Mostafa Ghanei, chairman of the National Coronavirus Taskforce’s Scientific Committee, also said 60 million Iranians needed to be fully vaccinated within three months. “There is no scientific basis for the claim there will be no more waves of coronavirus,” he said. “On the other hand, evidence shows that if we vaccinate people, they might get infected and fall ill, but they will not die or become gravely ill.”

These highly divergent statements between officials have left many with the impression the government has no idea what will happen when autumn arrives.

“We Don’t Believe Official Promises”

“Most nurses have now experienced five coronavirus infection peaks and have unconsciously reached their own conclusions,” says Samieh, who was assigned to her hospital’s Covid-19 ward earlier this year. “They’ve seen more patients than any official or president. They have sufficient understanding of how the virus behaves. We’ve heard so many promises about vaccines that we no longer pay attention to them. Myself and colleagues are preparing ourselves for a sixth wave.”

Ever since the pandemic started, Samieh complains, officials have given priority to political issues over public health and people’s medical needs. “Every time we believed them, we were duped,” she says. “During the fifth wave, despite all the problems which are still going on, I didn’t feel a lot of pressure because I had prepared myself. I’ll take care of children and adolescents who are sick with Covid-19, and I won’t pay attention to either the minister’s or the taskforce’s nonsense.”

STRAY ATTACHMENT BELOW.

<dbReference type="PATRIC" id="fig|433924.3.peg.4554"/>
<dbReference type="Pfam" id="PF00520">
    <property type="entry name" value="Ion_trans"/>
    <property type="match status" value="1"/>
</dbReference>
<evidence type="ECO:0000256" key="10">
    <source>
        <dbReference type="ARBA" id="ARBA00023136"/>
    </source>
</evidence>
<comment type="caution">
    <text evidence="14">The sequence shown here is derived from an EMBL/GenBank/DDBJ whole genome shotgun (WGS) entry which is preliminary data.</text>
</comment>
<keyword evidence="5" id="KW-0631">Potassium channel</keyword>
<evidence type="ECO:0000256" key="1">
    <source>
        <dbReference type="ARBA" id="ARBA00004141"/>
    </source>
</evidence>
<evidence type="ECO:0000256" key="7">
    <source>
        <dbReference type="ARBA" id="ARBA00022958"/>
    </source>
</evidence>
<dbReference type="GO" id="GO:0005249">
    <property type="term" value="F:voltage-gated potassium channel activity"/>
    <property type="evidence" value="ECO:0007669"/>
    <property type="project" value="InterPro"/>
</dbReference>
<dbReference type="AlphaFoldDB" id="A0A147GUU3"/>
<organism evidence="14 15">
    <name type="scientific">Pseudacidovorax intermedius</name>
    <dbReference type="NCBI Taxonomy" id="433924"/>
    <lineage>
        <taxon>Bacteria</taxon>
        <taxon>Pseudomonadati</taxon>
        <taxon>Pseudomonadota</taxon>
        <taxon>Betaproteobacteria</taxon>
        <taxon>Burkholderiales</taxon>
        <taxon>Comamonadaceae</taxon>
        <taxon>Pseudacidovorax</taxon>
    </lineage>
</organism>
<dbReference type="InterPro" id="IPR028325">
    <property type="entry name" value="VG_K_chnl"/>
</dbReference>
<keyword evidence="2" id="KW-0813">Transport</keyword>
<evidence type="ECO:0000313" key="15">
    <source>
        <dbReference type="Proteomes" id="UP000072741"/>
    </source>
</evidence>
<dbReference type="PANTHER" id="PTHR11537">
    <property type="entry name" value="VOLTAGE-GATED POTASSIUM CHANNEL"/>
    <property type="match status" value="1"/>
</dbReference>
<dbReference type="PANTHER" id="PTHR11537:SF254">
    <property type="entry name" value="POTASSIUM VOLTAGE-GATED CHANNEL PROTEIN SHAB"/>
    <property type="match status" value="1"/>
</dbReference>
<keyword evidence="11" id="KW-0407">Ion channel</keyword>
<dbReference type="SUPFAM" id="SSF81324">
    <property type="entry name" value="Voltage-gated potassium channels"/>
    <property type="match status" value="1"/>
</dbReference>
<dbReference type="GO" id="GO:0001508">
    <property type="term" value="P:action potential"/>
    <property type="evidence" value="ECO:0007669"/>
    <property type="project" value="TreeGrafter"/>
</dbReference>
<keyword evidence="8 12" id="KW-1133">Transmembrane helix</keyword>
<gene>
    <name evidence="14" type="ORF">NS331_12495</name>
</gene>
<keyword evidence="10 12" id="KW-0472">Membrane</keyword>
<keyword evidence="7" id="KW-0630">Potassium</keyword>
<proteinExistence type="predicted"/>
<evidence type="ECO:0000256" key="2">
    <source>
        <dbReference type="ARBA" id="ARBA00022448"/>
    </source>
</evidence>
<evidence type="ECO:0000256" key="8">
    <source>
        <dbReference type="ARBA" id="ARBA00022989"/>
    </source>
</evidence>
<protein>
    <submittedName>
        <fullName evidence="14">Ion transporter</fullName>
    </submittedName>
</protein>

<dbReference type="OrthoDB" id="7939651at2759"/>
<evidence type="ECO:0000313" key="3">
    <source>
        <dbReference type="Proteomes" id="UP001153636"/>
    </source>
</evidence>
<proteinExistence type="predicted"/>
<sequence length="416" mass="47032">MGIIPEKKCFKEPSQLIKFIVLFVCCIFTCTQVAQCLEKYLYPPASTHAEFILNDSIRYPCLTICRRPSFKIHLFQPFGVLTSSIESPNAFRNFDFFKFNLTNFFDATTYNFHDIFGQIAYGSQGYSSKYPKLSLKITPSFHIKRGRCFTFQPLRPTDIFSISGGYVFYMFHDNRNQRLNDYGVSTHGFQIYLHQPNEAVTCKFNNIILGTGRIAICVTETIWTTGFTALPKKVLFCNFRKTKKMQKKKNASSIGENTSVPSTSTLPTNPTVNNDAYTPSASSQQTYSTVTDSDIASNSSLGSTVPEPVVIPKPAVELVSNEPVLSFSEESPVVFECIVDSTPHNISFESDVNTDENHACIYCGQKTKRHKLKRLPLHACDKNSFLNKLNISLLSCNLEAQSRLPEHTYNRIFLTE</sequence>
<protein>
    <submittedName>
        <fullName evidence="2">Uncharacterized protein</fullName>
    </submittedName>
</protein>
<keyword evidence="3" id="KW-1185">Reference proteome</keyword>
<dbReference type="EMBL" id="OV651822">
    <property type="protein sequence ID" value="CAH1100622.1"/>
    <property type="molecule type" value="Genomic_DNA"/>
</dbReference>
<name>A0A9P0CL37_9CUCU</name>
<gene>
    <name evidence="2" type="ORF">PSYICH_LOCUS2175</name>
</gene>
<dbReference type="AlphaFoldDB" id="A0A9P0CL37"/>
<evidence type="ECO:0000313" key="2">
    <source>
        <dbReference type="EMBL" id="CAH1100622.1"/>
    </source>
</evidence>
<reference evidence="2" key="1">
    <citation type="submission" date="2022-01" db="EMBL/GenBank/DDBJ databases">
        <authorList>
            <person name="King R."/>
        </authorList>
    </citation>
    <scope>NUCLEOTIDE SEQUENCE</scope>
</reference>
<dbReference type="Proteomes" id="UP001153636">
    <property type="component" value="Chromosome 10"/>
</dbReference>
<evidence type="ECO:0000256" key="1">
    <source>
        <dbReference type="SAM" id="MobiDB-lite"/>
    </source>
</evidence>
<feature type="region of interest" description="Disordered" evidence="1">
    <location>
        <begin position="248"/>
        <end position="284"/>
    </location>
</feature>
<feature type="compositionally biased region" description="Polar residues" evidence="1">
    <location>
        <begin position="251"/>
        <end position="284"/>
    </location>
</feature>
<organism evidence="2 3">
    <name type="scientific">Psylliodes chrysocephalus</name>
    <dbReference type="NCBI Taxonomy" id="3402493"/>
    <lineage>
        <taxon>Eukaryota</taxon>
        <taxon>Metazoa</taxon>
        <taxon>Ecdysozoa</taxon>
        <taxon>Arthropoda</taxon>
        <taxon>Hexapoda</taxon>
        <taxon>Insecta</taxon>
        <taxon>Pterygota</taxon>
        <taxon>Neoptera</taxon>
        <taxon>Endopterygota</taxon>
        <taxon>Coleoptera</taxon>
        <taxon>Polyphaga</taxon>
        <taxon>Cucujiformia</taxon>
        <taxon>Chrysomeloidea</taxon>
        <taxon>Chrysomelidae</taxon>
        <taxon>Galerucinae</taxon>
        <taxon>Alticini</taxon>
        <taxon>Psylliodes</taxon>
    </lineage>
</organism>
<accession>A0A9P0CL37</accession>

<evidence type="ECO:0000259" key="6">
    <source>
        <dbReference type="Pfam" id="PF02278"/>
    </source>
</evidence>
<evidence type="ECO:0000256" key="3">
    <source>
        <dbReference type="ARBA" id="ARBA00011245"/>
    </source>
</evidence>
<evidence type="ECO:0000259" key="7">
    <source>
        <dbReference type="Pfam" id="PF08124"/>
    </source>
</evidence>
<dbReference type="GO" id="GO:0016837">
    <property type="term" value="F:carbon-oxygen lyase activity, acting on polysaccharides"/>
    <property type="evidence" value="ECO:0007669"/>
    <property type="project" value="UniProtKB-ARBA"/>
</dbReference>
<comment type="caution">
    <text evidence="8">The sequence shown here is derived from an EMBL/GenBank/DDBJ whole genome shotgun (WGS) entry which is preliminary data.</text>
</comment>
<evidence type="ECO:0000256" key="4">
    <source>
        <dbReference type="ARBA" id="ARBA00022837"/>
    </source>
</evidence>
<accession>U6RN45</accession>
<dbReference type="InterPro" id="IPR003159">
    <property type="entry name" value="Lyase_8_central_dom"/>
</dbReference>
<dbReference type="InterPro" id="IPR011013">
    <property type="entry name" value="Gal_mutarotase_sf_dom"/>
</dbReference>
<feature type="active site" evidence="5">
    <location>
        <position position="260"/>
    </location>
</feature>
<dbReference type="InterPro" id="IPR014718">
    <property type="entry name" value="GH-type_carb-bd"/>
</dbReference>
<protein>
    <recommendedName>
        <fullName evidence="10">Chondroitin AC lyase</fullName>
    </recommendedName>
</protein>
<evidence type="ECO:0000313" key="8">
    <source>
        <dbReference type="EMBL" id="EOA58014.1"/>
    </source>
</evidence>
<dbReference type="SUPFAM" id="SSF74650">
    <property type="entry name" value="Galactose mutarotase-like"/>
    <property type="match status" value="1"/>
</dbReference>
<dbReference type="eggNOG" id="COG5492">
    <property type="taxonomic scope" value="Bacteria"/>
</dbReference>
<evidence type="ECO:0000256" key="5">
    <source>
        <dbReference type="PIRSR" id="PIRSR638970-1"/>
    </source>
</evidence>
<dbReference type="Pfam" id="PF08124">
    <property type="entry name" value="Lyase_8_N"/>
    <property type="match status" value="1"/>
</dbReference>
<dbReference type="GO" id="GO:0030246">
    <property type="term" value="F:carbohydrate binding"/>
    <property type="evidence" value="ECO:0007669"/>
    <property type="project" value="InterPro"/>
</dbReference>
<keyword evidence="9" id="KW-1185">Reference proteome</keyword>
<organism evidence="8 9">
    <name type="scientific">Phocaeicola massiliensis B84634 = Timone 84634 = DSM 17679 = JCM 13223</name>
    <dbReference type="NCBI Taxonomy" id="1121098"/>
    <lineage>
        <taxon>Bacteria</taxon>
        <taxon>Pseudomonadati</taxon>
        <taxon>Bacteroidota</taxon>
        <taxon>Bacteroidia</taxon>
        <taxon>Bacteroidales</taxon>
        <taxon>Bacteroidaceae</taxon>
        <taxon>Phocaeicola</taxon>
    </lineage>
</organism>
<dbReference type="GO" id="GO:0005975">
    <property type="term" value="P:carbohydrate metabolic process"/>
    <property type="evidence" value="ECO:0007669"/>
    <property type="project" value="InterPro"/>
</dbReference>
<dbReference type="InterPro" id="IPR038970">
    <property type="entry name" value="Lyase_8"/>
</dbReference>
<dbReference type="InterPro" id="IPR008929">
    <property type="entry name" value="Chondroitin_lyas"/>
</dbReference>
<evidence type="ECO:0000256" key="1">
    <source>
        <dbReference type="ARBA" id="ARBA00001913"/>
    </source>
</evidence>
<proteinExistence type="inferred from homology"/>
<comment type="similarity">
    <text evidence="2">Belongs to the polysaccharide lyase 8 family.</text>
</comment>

Samieh says at her hospital and others in Golestan, there is now just one nurse on hand for 10 Covid-19 patients. “Some patients are lying in the corridors, suffering from a lack of oxygen.”

On September 7, Hamid Reza Azizi, vice president of the Iranian Nursing Organization, had said the chronic shortage of nurses was severely weakening the health system in other parts of the country. “It is reported than in a number of cities and province one nurse tends to 25 patients,” he said. “One certain wards in Tehran, 15 patients are under the care of one nurse. This is a tragedy.” He added that the main reasons behind the staff shortages were a failure to employ and train enough new nurses, as well as retirement and medical professionals leaving Iran. The official figures state 130 nurses have lost their lives to Covid-19 in Iran, which is likely to be far shy of the real total.

Official Coronavirus Statistics

According to the Health Ministry’s weekly statistics, a total of 3,947 patients are known to have lost their lives to Covid-19 in the week ending September 9. With 635 deaths, September 7 had the highest officially-recorded number of fatalities for the week.


Hospitals Scramble to Cope with Nursing Shortages as New Variant Threatens Iran

At the week’s end, 7,486 Covid-19 patients in Iran were being treated in ICUs. According to the Health Ministry, at the time of writing the total number of vaccine doses injected, both first and second shots, had reached 32,409,627.


Hospitals Scramble to Cope with Nursing Shortages as New Variant Threatens Iran

There are currently 246 Iranian cities on red alert for coronavirus transmission. Another 144 are rated orange and 58 are yellow. No city in Iran is currently on “blue” alert.


Related Coverage:

Death Toll Worst Among Iran’s Middle-Aged Coronavirus Patients

Suicide Crisis As Nurses Face Unbearable Pressure and Staff Shortages

Iranian Covid-19 Vaccine Hubs Close as Shortages Bite

Number of Delta Variant Cases Continues to Rise Across Iran

Covid-19 Deaths Surge in Iran Amid Vaccine Delays and 40 Percent Hesitancy

Cash-for-Beds Rackets Exposed as Delta Variant Overwhelms Iranian Hospitals

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Saeed Namaki's Farewell Letter as Health Minister Delays Vaccine Delay Explanations

Iran to Hold Shia Mourning Ceremonies Despite Record Covid-19 Infections]

No Beds in Hospitals as Iran Faces Fifth Coronavirus Outbreak